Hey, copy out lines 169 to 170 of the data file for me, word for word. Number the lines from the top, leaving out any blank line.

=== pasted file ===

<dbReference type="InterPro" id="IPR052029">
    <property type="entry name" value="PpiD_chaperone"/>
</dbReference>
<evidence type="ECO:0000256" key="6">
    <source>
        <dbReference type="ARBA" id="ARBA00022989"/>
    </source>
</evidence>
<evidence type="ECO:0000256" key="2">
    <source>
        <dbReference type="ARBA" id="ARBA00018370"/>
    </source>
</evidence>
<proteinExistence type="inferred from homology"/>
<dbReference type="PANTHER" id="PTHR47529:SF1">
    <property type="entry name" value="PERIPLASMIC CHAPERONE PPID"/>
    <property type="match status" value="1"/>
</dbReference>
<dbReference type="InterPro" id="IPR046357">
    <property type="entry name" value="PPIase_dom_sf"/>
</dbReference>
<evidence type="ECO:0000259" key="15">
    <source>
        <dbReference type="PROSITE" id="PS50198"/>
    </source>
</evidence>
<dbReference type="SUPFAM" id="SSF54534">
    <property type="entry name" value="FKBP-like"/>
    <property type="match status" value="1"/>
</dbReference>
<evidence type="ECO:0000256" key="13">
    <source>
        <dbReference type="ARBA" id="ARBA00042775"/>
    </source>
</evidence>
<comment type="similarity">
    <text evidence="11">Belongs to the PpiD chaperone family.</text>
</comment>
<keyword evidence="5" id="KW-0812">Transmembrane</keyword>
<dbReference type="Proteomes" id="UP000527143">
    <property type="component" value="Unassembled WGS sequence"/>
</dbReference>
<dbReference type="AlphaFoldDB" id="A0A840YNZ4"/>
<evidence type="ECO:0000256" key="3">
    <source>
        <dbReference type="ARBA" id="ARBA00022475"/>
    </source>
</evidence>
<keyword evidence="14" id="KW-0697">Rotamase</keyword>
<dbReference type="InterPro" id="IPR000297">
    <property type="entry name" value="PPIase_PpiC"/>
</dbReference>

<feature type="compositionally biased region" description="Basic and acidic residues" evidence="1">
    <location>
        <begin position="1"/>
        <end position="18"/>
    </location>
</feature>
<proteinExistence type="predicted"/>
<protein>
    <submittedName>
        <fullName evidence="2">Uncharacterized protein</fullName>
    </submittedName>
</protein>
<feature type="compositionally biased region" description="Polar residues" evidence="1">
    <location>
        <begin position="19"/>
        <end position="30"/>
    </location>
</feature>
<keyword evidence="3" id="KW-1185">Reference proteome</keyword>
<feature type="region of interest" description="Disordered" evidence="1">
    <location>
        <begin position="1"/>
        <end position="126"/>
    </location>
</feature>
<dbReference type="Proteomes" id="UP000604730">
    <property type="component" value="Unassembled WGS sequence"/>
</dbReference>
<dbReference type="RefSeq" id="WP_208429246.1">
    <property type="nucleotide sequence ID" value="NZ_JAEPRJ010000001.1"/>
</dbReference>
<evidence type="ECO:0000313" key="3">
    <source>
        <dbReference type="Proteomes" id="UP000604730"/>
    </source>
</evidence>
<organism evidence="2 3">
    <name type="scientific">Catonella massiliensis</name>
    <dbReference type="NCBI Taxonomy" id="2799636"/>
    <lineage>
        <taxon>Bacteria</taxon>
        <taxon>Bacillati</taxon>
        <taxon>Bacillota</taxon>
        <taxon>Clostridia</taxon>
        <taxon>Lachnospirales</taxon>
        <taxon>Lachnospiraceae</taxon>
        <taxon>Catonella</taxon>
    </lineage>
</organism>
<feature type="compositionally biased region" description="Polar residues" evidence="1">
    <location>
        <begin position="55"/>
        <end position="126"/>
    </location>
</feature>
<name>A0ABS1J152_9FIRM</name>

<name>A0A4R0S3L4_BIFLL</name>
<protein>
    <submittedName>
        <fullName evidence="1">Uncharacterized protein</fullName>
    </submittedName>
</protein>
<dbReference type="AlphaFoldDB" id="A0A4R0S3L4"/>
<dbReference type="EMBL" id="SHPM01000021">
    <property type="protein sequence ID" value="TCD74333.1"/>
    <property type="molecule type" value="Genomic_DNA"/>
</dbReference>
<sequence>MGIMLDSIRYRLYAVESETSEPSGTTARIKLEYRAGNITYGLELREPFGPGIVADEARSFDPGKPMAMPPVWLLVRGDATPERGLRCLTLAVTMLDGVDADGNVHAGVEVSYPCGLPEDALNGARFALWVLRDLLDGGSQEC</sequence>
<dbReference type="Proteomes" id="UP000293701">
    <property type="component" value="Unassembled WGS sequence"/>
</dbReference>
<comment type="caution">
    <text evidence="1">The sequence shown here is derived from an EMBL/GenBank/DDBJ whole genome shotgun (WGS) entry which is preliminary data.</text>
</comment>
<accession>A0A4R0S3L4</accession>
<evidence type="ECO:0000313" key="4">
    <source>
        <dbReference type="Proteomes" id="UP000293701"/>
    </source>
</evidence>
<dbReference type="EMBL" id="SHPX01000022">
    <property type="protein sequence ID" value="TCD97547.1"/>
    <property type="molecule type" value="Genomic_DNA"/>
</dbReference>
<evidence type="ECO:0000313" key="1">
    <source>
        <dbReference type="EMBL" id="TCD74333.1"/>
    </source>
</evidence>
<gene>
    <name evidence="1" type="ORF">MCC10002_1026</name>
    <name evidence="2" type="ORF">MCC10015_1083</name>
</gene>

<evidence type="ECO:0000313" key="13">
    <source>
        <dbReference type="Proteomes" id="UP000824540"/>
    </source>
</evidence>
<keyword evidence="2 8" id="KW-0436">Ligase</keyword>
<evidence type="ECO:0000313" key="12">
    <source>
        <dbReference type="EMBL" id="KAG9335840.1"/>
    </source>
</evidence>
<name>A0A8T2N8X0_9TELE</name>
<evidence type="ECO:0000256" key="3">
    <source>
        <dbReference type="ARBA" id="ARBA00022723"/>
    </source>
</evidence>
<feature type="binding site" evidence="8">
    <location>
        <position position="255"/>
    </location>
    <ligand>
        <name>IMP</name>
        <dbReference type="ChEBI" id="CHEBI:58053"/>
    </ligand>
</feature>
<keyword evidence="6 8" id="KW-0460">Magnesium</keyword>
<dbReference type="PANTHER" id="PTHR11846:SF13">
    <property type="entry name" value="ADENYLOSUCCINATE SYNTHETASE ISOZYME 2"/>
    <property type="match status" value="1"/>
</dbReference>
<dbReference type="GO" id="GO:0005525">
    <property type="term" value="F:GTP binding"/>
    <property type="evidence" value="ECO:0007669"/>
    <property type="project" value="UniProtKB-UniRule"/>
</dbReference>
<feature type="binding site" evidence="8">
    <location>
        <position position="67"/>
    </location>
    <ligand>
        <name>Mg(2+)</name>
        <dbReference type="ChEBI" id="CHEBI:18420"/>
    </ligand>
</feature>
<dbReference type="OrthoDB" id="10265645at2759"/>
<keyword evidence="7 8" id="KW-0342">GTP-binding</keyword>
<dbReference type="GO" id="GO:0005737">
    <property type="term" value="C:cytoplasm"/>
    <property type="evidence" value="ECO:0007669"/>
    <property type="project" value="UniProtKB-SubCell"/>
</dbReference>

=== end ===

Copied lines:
        <dbReference type="ChEBI" id="CHEBI:58053"/>
    </ligand>